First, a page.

The Forester’s battery has been on life support from an ancient Schauer “Solid State” charger (which may have Come With The House™) for the last year:
A remote Squidwrench session provided an opportunity to replace its OEM ammeter with a cheap volt-amp meter:
The charger is “solid state” because it contains silicon electronics:
That’s an SCR implanted in the aluminum heatsink. The other side has a Motorola 18356 house number, a date code that might be 523, and the word MEXICO. The company now known as NXP says Motorola opened its Guadalajara plant in 1969, so they could have built the SCR in either 1973 or 1975; it’s not clear who manufactures what these days.
The black tubing contains at least one part with enough value to justify the (presumably) Kovar lead; nowadays, it would be a “gold tone” finish. It’s probably a Zener diode setting the trickle-charging voltage, joined to the resistor lead in the crimped block. I don’t know if the glass diode is soldered to the Zener, but I’m reasonably sure if the third lead came from a transistor tucked inside the sleeve, we’d read about it on the charger’s front cover.
In an ideal world, a digital meter would fit into a matching rectangular hole in the front panel, but that’s not the world we live in. After wrestling my gotta-make-a-solid-model jones to the floor, I got primal on a random slab of soft-ish plastic sheet:
There’s nothing like some bandsaw / belt sander / nibbler action to jam a square peg into a round hole:
It’s actually a firm press fit; whenever something like that happens, you know the project will end well.
Hot melt glue FTW:
The new meter’s (heavy) red-black leads go to the same terminals as the old meter’s wires, paying attention to the polarity. I splurged with insulated QD terminals on the old wires where a joint was needed.
The meter’s thin red lead expects to see a power supply under 50 V with no particular regulation requirements, so I used the same flying-component design as the rest of the charger:
The meter draws basically no current, at least on the scale of an automotive battery charger, so the 220 µf cap holds pretty nearly the peak 18 V half-wave rectified from the center tap by a 1N5819 Schottky diode.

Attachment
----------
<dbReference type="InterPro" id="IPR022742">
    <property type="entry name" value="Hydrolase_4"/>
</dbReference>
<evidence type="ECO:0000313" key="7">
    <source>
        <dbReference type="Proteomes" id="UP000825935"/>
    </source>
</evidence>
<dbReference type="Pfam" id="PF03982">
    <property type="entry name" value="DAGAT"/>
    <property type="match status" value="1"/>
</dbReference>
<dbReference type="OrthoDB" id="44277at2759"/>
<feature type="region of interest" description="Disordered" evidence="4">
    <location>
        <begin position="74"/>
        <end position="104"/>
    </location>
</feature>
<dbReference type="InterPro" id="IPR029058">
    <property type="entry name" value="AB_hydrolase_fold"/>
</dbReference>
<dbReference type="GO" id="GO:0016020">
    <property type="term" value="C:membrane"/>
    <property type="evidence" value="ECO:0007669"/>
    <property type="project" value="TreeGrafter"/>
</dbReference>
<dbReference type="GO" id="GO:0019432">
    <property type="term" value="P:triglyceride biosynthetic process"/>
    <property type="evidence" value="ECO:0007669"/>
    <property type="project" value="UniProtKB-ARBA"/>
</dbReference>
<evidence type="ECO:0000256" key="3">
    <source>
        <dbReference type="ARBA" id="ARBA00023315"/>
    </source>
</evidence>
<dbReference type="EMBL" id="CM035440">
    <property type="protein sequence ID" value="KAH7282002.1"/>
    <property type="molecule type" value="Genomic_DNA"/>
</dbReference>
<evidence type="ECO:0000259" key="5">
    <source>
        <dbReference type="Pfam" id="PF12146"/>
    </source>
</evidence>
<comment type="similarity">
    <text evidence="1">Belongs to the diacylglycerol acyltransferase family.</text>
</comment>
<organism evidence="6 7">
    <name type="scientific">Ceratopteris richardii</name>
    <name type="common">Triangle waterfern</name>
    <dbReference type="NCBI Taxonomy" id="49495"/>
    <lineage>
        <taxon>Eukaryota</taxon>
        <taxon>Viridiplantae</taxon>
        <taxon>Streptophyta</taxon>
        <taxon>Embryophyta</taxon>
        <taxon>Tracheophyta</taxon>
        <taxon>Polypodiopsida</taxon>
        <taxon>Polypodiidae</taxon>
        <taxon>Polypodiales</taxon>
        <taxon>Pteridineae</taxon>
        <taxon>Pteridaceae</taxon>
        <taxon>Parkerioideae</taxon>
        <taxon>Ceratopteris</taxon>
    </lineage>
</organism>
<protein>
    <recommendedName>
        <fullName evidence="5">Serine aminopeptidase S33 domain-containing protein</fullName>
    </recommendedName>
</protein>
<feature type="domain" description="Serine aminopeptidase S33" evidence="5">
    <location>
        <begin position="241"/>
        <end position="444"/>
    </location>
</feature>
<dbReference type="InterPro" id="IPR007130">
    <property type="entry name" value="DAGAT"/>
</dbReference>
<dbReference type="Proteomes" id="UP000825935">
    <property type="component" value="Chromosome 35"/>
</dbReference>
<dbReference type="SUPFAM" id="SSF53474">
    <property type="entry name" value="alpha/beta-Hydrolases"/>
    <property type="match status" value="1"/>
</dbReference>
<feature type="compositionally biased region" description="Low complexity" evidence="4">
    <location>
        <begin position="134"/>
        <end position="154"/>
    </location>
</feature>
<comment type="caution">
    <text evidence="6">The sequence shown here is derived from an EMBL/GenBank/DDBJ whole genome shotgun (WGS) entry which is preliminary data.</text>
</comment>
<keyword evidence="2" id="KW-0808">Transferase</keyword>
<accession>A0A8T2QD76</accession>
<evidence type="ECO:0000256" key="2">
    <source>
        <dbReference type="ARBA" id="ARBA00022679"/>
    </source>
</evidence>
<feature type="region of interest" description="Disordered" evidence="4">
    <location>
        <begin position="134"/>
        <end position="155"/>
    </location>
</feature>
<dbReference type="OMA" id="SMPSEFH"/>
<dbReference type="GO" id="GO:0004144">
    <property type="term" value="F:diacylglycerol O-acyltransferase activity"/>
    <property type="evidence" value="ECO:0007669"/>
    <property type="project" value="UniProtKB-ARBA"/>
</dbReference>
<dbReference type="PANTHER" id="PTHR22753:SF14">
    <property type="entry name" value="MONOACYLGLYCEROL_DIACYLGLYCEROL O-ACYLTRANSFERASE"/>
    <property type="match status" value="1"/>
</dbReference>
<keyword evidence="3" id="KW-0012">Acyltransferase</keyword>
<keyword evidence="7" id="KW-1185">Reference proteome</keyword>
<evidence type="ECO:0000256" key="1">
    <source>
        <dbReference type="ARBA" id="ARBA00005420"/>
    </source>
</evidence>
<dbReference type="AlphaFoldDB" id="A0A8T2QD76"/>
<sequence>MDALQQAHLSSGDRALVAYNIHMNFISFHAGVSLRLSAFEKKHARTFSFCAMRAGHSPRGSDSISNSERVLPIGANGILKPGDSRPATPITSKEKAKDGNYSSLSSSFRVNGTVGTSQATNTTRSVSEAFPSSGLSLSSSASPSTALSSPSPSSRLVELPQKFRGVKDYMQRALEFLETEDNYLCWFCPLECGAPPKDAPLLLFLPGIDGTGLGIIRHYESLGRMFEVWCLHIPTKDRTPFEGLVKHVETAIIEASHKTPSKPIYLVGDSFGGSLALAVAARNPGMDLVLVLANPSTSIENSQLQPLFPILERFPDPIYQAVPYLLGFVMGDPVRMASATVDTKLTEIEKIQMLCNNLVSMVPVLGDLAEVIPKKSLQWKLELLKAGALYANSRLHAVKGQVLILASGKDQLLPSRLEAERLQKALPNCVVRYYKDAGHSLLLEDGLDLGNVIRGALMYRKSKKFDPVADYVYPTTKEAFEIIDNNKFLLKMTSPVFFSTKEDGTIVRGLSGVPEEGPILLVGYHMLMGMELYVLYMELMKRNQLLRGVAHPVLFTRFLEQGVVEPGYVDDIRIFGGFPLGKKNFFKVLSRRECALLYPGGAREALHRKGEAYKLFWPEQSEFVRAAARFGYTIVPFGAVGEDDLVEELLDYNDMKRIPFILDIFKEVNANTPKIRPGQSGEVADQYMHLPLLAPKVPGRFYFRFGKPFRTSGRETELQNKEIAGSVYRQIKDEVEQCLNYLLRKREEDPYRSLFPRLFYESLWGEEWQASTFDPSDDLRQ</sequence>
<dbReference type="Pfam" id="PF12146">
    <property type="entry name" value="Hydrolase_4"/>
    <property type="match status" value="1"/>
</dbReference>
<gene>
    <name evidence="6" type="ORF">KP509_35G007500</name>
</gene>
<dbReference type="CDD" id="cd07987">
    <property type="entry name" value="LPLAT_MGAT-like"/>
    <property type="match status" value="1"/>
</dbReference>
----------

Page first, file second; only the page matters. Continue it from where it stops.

Those two squares riveted to the back panel are genuine selenium rectifiers, from back in the day when silicon power diodes weren’t cheap and readily available. They also limit the charger’s peak current and have yet to emit their incredibly foul stench upon failure; you always know exactly what died when that happens.
Selenium rectifiers were pretty much obsolete by the early 1970s, agreeing with a 1973 date code. Schauer might have been working through their stockpile of obsolete rectifiers, which would have been sunk-cost-cheap compared to silicon diodes.
The meter’s thin black lead goes to the power supply common point, which turns out to be where those rectifiers meet. The larger black wire goes off to the meter’s fat black lead on the other side of the aluminum heatsink, joining it in a new insulated QD terminal.
The meter’s thin yellow wire is its voltage sense input, which gets soldered directly to the hot lead of the SCR.
The meter indicates DC voltages and currents, which definitely isn’t the situation in the 100 Ω power resistor shown in the second picture.
And the current at 20 mA/div, showing why silicon replaced selenium:
Yes, the current does go negative while the rectifiers figure out what to do next.
The charger seems a little happier out in the garage:
The battery holds the voltage steady at 13.7 V, with the charger producing 85 mV blips every second or so:
Those blips correspond to 3 A pulses rammed into the battery:
They’re measured across a 1 Ω series resistor that’s surely limiting the maximum current: 18 V from the transformer minus 13.7 V on the battery minus other IR losses doesn’t leave room for anything more than 3 V across the resistor. I wasn’t going to haul the Tek current probes out to the garage just for the occasion.
Opening the Forester’s door to turn on all its LED interior lights bumps the meter to about 1 A, although the truth is more complicated:
The average current is, indeed, just under 1 A, but in this situation the meter’s cool blue number seems more like a comfort indicator than anything particularly reliable.
All I really wanted from the meter was an indication that the trickle charger was trickling, so I disconnected Tiny Scope, declared victory, and closed the garage door.